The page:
Current Gallatin Streamflow: 2030 cfsVIEW MORE

Upper Gallatin River Access Restoration Projects


Creating and maintaining proper river access points for the Gallatin River is critical. River use is skyrocketing and access points will serve as an important medium for preserving this incredible watershed. Without preservation investments along the Gallatin River, I feel that the region’s growth will outpace the river’s ability to serve and irreversible damage will occur.

Eric Ladd

CEO, Outlaw Partners, L & K Real Estate, and Boundary Expeditions

The Upper Gallatin is world class, loved by all who value outdoor experiences. Where it flows through the Custer Gallatin National Forest, the river is also easily accessed. That combination has brought about increased use, which the threatens the river’s health by eroding streambanks and trampling streamside vegetation. The Gallatin River Task Force in partnership with the Custer Gallatin National Forest has put together an ambitious plan to improve public access sites with the goal of repairing those damaged locations. Our first project is at Moose Creek Flat Recreational Area, soon to be followed by three other locations: Deer Creek, Baetis Alley, and Doe Creek.

Together, we will keep the Gallatin pristine for future generations to enjoy.

Map of Access Sites

In 2015, the Task Force mapped 111 public river access sites between the Yellowstone National Park boundary and Spanish Creek to prioritize sites for future restoration work. The first project broke ground in fall 2017 and focuses on the Moose Creek recreation area, a heavily trafficked public day-use area and campground with severe erosion and streamside vegetation damage. Work will follow at Deer Creek, Baetis Alley, and Doe Creek.

Moose Creek Flat Recreation Area

Deer Creek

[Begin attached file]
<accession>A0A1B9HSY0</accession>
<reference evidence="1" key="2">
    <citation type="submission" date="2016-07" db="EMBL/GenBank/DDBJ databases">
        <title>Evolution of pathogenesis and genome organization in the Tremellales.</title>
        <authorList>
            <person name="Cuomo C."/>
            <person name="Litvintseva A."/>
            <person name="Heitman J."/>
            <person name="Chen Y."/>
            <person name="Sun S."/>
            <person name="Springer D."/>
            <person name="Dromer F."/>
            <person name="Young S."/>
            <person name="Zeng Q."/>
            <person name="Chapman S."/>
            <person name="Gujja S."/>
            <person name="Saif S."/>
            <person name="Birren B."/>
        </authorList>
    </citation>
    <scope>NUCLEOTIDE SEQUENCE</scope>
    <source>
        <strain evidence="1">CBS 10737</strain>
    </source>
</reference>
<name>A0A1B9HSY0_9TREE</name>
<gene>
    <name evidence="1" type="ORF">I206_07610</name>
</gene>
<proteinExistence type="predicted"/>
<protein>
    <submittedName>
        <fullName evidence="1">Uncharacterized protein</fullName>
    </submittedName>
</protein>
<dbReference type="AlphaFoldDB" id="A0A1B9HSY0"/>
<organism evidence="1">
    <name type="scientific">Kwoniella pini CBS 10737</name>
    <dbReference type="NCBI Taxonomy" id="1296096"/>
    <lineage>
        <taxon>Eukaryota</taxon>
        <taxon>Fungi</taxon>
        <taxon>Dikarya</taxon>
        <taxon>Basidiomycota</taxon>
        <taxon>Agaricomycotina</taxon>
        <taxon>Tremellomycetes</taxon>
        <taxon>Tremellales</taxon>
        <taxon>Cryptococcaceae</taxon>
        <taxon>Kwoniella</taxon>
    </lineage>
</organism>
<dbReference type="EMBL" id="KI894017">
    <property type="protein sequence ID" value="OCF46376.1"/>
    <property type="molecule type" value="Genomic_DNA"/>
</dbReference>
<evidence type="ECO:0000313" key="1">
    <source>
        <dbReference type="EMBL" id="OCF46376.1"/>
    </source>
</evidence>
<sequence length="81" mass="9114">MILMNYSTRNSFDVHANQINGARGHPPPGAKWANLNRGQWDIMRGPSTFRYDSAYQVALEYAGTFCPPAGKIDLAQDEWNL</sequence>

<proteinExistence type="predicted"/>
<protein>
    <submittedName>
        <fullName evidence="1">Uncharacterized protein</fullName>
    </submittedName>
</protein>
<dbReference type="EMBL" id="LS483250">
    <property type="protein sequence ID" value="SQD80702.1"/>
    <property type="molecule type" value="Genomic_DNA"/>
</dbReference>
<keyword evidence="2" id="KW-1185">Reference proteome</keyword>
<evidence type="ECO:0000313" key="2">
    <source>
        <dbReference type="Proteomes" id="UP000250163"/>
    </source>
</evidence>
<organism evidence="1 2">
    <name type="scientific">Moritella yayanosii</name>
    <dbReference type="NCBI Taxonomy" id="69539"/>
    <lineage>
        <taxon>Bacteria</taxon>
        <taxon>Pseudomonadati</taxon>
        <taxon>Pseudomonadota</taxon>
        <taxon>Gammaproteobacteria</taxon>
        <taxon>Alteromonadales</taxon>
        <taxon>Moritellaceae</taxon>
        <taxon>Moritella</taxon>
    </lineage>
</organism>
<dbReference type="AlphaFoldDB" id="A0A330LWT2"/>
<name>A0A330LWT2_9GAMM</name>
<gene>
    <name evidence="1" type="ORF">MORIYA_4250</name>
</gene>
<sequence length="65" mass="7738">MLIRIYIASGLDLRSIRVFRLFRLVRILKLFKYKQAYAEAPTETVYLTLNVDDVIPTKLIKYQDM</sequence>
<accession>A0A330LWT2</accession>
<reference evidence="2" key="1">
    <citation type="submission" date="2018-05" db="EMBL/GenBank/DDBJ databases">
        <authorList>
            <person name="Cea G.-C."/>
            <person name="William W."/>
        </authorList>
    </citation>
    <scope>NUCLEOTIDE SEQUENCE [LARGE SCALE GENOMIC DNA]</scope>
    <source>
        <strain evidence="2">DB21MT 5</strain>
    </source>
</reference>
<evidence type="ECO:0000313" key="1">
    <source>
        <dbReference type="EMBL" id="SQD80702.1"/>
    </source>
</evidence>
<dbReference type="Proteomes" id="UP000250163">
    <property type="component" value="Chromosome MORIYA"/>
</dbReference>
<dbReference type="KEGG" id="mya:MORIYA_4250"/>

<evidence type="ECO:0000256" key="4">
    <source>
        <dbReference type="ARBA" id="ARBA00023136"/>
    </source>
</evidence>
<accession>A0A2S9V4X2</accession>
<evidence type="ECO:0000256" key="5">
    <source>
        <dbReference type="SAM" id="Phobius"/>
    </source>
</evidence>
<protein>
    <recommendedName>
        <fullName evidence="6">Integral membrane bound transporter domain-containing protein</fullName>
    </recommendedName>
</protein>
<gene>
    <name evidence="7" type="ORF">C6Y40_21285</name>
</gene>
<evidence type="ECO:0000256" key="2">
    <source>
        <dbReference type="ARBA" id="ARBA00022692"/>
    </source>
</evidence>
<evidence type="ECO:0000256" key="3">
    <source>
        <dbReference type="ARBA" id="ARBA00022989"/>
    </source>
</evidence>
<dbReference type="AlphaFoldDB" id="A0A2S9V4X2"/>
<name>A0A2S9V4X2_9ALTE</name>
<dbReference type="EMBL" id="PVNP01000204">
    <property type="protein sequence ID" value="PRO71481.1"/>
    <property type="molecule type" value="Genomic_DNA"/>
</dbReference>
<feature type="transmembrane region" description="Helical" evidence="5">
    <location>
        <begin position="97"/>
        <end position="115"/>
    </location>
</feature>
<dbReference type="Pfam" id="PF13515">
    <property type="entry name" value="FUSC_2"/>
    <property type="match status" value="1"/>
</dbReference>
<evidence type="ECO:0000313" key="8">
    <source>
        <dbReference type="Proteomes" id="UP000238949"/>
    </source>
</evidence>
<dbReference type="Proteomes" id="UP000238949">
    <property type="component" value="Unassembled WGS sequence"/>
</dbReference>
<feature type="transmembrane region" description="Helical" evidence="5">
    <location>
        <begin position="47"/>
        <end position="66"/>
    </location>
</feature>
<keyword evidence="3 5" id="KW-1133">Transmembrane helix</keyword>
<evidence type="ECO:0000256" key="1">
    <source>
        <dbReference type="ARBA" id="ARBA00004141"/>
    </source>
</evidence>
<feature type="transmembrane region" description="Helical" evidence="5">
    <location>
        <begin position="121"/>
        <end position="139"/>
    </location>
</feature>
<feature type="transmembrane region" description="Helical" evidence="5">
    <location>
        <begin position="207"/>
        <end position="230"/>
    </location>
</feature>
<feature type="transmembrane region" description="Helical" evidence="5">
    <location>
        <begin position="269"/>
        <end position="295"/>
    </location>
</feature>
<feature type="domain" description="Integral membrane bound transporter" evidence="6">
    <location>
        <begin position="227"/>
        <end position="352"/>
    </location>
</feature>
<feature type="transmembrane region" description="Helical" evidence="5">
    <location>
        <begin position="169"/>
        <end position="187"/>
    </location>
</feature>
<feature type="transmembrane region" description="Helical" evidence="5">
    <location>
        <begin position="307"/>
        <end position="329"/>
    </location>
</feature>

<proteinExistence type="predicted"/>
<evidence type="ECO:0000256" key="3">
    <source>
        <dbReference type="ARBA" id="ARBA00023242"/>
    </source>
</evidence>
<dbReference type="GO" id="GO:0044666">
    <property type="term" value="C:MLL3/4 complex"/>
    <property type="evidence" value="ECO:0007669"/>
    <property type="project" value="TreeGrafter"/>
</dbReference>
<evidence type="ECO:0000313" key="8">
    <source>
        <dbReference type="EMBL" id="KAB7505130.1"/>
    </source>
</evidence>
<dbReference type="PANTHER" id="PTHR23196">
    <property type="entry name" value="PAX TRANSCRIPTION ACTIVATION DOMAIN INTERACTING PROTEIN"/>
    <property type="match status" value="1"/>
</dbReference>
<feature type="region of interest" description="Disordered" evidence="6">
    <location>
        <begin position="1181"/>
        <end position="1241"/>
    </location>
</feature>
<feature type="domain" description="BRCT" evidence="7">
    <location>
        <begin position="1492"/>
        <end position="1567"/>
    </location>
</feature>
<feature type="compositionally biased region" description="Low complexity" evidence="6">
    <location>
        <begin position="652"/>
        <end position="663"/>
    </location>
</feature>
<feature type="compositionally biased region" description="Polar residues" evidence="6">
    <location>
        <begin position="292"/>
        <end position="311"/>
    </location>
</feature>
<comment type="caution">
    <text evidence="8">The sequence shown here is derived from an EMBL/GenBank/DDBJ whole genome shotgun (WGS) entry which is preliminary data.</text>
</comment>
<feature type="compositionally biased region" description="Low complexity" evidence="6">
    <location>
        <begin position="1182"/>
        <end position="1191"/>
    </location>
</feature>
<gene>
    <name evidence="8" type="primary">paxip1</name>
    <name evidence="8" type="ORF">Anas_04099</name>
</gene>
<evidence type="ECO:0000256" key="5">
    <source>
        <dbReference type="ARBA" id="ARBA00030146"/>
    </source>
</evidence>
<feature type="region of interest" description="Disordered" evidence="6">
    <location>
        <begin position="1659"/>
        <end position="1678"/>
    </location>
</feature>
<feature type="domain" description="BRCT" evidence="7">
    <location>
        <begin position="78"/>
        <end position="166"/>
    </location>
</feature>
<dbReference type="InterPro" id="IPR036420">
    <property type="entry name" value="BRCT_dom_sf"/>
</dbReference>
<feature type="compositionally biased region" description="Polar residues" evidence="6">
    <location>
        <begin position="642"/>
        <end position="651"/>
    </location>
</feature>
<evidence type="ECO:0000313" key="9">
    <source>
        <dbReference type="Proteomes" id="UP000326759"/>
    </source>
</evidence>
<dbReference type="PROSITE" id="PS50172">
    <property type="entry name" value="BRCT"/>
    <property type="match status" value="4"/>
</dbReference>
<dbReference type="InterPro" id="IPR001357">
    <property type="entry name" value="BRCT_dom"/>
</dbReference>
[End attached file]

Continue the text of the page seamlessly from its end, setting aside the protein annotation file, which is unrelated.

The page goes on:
Baetis Alley

Doe Creek

Moose Creek Flat Recreation Area

The Moose Creek Recreation Area is a popular public day-use area and campground with severe erosion and streamside vegetation damage. Loss of streamside vegetation and constant recreational use at Moose Creek contribute excess fine sediment (sand, mud, or clay) to the river and threaten the health of the fishery.

The Moose Creek restoration project will improve river health and public safety by establishing hardened, designated areas to access the river and restoring streambanks.

The project installed:

  • 145 ft. of streambank stabilization using bioengineering (vegetation and natural materials) techniques
  • 10,939 sq. ft. of floodplain vegetation plantings, including willow cuttings along the channel margin
  • 1,000 ft of trails
  • One boat ramp
  • One terraced kayak launch to repair an old bridge abutment
  • 1,460 ft. of riparian fencing
  • Three educational interpretive signs focusing on river ecology, recreation etiquette, and aquatic invasive species

Design Plans

River Use Survey

We value your input!

The Gallatin River Task Force has partnered with Montana State University to collect information about how recreationists use the Gallatin River. We will use this information to develop a vision for river access improvements along the Upper Gallatin. You can give feedback through an online survey. See you on the river.